Res, Roy (Director of Physical Education at the University College of North Wales)
Olympic Review, No. 111 (1977)
The early 1860’s had witnessed a surge of interest in sport in England. The Industrial Revolution had brought enormous wealth to the leading families and by 1860 many of the highly skilled and professional workers had also gained the privilege of a Saturday after- noon weekly holiday. The upper and middle classes were thus in a position to seek some form of organised recreation to occupy them in their newly-acquired leisure time. Scores of newly-formed cricket, golf, bowls, sailing and rowing clubs sprang up in most industrial areas of England.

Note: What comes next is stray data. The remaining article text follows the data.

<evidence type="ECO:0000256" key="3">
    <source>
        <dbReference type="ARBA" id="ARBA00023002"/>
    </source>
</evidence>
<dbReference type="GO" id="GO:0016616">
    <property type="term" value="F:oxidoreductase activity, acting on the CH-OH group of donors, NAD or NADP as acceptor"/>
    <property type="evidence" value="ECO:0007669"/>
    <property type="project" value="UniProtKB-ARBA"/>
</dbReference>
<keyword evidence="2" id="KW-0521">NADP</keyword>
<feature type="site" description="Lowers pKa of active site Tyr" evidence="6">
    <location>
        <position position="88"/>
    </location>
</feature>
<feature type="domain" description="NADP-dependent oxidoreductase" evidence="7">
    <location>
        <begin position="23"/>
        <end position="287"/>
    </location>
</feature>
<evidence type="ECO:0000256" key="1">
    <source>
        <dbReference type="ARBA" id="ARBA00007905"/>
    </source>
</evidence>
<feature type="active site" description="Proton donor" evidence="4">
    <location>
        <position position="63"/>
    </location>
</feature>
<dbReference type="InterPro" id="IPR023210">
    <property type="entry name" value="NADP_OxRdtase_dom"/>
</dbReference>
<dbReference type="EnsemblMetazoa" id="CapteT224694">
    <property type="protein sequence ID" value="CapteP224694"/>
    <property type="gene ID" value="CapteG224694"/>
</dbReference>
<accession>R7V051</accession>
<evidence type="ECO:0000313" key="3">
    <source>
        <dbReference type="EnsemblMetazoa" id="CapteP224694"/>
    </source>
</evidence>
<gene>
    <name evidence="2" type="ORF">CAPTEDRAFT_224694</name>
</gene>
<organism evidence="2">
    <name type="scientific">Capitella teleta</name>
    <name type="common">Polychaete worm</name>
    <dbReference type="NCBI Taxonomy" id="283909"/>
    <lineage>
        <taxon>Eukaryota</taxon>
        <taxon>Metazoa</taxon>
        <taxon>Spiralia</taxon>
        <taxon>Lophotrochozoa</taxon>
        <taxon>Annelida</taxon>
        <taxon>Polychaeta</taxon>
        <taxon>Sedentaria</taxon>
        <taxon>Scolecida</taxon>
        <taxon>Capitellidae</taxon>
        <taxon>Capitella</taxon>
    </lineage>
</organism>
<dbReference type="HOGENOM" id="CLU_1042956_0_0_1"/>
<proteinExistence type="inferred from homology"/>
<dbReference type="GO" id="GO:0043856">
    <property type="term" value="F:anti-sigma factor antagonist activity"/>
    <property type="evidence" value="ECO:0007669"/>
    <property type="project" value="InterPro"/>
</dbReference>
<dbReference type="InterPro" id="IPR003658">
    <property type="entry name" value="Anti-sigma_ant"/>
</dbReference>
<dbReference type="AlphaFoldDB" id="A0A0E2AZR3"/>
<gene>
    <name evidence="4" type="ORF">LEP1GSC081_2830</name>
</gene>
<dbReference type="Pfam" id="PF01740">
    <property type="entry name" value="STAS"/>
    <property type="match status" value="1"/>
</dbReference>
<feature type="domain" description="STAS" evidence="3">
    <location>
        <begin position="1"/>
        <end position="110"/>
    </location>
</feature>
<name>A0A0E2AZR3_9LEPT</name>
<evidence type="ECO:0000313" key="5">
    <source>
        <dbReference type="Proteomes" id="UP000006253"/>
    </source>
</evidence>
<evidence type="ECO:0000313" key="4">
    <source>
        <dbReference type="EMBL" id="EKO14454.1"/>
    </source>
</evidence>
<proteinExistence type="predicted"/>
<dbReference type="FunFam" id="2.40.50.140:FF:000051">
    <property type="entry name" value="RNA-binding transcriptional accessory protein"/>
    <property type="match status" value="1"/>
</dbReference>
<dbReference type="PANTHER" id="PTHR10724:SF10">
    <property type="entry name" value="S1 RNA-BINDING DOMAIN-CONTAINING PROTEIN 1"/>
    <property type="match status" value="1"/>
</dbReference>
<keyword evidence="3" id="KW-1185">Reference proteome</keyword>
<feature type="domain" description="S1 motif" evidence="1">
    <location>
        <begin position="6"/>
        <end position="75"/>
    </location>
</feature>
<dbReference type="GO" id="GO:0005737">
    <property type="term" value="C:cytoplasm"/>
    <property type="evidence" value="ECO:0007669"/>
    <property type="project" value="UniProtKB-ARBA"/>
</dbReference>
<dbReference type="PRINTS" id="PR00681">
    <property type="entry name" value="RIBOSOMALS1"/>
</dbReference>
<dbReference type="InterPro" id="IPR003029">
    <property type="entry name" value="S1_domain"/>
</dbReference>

Amateur athletic meetings were also increasing in popularity and the sport of track and field athletics received a tremendous boost from the activities of the Volunteer Brigades which had been formed in Britain as a direct outcome of the nation’s concern about the army’ s performance in the Crimean W ar 1854-6 and Indian Mutiny 1857-9. The Volunteer Brigades provided large groups of young men drawn from the upper social classes; they met regularly; one of their declared aims was the improvement of physical fitness; and their parade grounds provided ready made stadia. Their influence on the development of organised athletic meetings was considerable.